• National parks in DRC and Rwanda closed their doors because of the coronavirus
  • Experts say primates are likely susceptible to the complications from COVID-19
  • Humans and primates have a history of passing diseases to one another 

A national park in the Democratic Republic of Congo (DRC) announced that it will temporarily close in response to the COVID-19 pandemic. The decision was also made to protect the gorillas at the park from possibly contracting coronavirus.

Gorilla Tourism

Virunga National Park in the DRC temporarily closed its doors to visitors starting Monday, in line with the World Health Organization's (WHO ) recommendation to limit movement and social contact. In the announcement, the park notes that the move is also in response to experts' advice regarding primates' susceptibility to the complications that may arise from the COVID-19 virus.

"As such, we must remain steadfast in safeguarding our population of this endangered species," the park wrote in a statement.

This is a major move to protect mountain gorillas, especially considering that Virunga National Park is the home of about a third of the world’s mountain gorillas. Three national parks in Rwanda that also house primates have also closed their doors to tourism and research as a precaution.

Infectious Diseases

Overall, there are about 1,000 mountain gorillas living in Congo, Uganda, and Rwanda. Although gorilla tourism is a major source of revenue for these places, it is also imperative for the facilities to take action because mountain gorillas are particularly prone to some respiratory illnesses in humans.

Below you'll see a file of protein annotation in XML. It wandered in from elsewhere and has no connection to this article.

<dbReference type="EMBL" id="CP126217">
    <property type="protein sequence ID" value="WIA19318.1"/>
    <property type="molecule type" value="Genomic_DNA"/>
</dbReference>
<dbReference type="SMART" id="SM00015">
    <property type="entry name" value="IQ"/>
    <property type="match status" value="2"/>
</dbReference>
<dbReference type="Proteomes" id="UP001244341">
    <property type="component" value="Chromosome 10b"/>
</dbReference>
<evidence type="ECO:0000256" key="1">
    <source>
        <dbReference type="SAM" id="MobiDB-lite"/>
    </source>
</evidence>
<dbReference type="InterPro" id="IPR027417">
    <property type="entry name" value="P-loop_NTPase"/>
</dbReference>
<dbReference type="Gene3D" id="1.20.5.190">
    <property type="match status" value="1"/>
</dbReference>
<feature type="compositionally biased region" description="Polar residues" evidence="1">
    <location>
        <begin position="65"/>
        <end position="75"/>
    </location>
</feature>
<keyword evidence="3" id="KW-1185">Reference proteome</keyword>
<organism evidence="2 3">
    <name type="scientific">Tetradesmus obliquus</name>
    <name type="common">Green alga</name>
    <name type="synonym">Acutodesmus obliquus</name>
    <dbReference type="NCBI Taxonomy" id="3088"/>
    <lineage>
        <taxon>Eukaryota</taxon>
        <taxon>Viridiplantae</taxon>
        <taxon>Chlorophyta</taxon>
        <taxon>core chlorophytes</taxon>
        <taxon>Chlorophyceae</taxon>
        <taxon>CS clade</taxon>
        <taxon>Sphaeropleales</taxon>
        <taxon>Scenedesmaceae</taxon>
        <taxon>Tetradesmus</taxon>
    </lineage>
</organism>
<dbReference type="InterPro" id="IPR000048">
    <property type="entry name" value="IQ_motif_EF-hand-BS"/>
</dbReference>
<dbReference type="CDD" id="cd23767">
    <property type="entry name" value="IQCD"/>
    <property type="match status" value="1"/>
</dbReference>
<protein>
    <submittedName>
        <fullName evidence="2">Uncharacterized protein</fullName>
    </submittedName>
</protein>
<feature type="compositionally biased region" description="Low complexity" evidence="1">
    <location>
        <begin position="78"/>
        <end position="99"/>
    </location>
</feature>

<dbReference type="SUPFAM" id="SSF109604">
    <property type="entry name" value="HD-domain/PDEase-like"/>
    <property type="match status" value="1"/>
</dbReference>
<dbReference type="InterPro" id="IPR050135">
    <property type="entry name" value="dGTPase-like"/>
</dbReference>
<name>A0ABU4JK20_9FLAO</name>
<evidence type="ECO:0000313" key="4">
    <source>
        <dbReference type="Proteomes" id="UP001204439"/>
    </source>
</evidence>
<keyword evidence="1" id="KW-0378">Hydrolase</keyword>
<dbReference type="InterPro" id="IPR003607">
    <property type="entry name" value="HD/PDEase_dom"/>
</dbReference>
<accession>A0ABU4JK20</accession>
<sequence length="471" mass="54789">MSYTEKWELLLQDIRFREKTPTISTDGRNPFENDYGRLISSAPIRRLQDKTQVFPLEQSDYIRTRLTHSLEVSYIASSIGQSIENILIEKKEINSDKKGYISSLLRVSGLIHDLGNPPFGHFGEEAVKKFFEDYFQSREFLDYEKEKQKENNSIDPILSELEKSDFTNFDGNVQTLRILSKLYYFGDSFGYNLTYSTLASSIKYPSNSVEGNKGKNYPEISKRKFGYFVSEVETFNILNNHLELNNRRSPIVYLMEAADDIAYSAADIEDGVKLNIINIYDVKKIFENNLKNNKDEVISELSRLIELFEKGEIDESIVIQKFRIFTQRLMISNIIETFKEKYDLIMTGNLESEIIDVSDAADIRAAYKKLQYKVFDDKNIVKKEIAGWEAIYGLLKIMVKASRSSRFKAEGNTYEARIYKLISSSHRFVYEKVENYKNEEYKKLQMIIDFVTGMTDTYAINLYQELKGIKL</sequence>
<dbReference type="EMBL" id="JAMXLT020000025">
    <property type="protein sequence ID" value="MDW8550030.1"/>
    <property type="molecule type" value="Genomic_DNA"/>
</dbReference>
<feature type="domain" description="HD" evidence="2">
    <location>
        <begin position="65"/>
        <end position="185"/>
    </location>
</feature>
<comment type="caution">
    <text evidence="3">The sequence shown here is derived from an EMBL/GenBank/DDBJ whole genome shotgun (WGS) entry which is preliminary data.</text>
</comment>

For instance, chimpanzees have died after catching a common cold and, in 2011, two mountain gorillas -- a mother and a newborn -- died after they were infected with metapneumovirus, which causes respiratory illnesses in humans.

Such instances are only a few in the history of primates and humans passing diseases to each other, the most prominent being HIV, which is believed to originate from chimps.

Current rules for gorilla tourism require tourists to stay at a safe distance away from gorillas but, this 7-meter rule almost always gets broken. In fact, conservationist Gladys Kalema-Zikusoka told AFP that this rule gets broken about 98 percent of the time.

Mountain Gorillas

As the name implies, mountain gorillas live in forests in the mountains. They have thicker fur compared to other great ape species so that they can survive colder regions where temperatures can drop below freezing. However, humans have continued to encroach on their habitat, forcing them to move further into more dangerous conditions.

For many years, mountain gorillas have endured conflict, diseases, hunting, and habitat destruction. In fact, the threats to them were so severe that they were once thought to be already extinct.

Today, they are considered endangered with populations of about 1,000.

Virunga Gorilla
An endangered silverback mountain gorilla from the Nyakamwe-Bihango family looks for food within the forest in Virunga National Park near Goma in eastern Democratic Republic of Congo, May 3, 2014. Reuters/Kenny Katombe